"Labor will raid Australia's superannuation accounts to plug its revenue hole, with earnings over $100,000 to be taxed under a plan unveiled today."

Exactly; the provocative nature of the first line of that article is a blatant attempt to stir up outrage and misinform their "readers".
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This is pretty funny - Samantha Maiden, of the Sunday Tele, gives Abbott a well-deserved blast for "recklessly undermining confidence in the superannuation system":

http://www.dailytelegraph.com.au/new...sTIQLc.twitter

Presumably she doesn't read the weekday editions of her paper . . .
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didnt they used to shoot people for this?
http://www.smh.com.au/opinion/politi...408-2hgut.html
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Extradition or extraordinary rendition I thought.

I like how the last four paragraphs are an advertisement for Wikileaks.
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Apparently Gillard doggie chew dolls are proof that Australians cannot handle a female leader, according to some troubled feminazi

http://www.adelaidenow.com.au/news/n...-1226616272712

Because no Australian PM has been caricatured, ever before in the history of Australia.

Last edited by phoneyhuh: 10-Apr-13 at 06:11pm

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http://www.smh.com.au/opinion/politi...410-2hlnj.html

The on leave Paul Sheehan must have choked on his cornflakes web he read this.
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Yikes!

http://www.roymorgan.com/news/polls/2013/4889/
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Labor gonna get butt-raped. They should join with the Greens to form their own coalition.

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Pffft. Morgan polls are shithouse: you can get them to do anything.

Stick to Newspoll and Nielsen: they both show wipe-outs for Labor but not at that Morgan level.
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Quote:

Originally Posted by Davomaxi View Post

Labor gonna get butt-raped. They should join with the Greens to form their own coalition.

As if the Labor party havent alienated enough of their voters through incompetance and shambolic governance already.

Elections arent won in Newtown and Northcote, they're won in marginal mortgage belt places like Penrith. Places where the Greens, and now Gillard are held beneath contempt.

Last edited by phoneyhuh: 01-May-13 at 01:34pm

Reason: spelling

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Yep, deeply indebted Krispy Kreme eaters whinging about the cost of living decide Australian elections.

Last edited by gravyishot: 01-May-13 at 01:20pm

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The NDIS announcement today seems to have marked one of the first examples of genuinely astute politics from the ALP for quite a while.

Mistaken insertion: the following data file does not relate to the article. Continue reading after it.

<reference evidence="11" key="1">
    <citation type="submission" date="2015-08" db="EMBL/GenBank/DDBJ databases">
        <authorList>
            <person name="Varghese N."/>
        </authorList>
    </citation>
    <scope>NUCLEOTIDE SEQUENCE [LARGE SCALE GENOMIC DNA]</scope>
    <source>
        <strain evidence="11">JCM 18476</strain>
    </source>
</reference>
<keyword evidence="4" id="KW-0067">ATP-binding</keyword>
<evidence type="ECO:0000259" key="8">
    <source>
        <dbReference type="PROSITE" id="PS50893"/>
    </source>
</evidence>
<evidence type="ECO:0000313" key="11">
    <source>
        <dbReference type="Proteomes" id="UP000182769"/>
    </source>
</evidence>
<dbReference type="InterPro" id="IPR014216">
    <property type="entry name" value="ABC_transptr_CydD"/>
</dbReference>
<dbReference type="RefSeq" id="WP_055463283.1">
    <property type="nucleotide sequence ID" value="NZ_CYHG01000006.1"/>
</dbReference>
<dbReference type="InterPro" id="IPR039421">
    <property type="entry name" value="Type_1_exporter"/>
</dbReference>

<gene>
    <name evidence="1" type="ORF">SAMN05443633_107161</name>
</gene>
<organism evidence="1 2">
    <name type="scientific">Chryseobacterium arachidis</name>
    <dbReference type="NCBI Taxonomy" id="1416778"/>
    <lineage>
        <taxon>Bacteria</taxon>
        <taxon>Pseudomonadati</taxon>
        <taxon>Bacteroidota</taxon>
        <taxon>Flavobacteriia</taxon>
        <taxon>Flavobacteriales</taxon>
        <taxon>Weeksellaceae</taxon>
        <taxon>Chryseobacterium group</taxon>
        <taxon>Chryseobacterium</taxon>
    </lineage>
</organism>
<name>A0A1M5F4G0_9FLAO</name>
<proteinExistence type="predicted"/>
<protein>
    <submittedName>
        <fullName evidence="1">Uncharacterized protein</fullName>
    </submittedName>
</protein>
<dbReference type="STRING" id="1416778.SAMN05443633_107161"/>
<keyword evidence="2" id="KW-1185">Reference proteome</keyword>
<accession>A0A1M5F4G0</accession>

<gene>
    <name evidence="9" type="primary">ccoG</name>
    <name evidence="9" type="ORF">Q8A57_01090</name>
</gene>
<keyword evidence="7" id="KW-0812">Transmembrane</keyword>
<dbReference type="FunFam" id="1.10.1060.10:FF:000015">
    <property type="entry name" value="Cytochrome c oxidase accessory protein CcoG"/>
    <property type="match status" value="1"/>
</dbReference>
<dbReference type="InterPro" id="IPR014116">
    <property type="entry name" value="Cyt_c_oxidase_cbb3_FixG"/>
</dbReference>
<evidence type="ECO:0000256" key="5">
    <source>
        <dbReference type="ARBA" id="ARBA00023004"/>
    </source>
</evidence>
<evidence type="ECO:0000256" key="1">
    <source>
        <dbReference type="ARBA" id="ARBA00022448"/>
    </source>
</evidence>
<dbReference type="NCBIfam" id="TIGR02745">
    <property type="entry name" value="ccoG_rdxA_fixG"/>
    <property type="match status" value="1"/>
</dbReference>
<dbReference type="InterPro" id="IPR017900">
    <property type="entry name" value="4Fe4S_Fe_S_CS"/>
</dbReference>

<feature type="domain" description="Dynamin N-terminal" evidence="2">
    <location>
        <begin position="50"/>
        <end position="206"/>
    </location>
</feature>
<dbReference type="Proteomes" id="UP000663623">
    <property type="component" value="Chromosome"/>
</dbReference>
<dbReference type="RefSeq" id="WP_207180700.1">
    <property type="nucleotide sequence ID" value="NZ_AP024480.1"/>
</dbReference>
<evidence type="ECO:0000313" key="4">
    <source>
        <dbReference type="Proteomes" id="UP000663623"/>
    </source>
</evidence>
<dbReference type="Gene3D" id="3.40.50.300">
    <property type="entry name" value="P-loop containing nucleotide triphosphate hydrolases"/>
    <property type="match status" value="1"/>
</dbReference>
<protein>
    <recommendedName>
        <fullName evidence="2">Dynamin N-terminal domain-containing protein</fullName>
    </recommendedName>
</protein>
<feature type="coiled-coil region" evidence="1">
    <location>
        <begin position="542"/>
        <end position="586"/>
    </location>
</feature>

Gillard says she will take the increase in the Medicare levy to the election; Abbott says, "no, do it now" (because, gutless coward that Abbott is, he wants the credit for the NDIS without having to do the heavy lifting of funding it).

Gillard says, "If you support it, we'll do it now" - which leaves Abbott with the choice of supporting a "great big new tax on everything" or, alternatively, having his "support" for the NDIS exposed as completely hollow.

I'm sure that the ALP will manage to snatch defeat from the jaws of this victory but it is nice to see something work this well even if only for a little while.
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it just plays into the hands of the "she's a shrewd game playing witch willing to use disbled people for her own political survival" brigade imo

can't see this winning her any votes either, whoever advised her to run with it as her main election strategy should be sacked 100 times over
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Quote:

Originally Posted by phoneyhuh View Post

As if the Labor party havent alienated enough of their voters through incompetance and shambolic governance already.

Elections arent won in Newtown and Northcote, they're won in marginal mortgage belt places like Penrith. Places where the Greens, and now Gillard are held beneath contempt.

I realise they are a mess, and my second sentence was in jest as the Labs already did form an alliance of sorts with the greens which spectacularly failed.

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Libs just counting the days until they're restored into their natural position of power...

http://www.liberal.org.au/chooks/
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Urgh

The boats are a lovely touch
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http://www.smh.com.au/opinion/politi...505-2j0u4.html

Gillard's got stones. She's also got delusions.
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Quote:

Originally Posted by CheelWinston View Post

Urgh

The boats are a lovely touch


Classy stuff innit.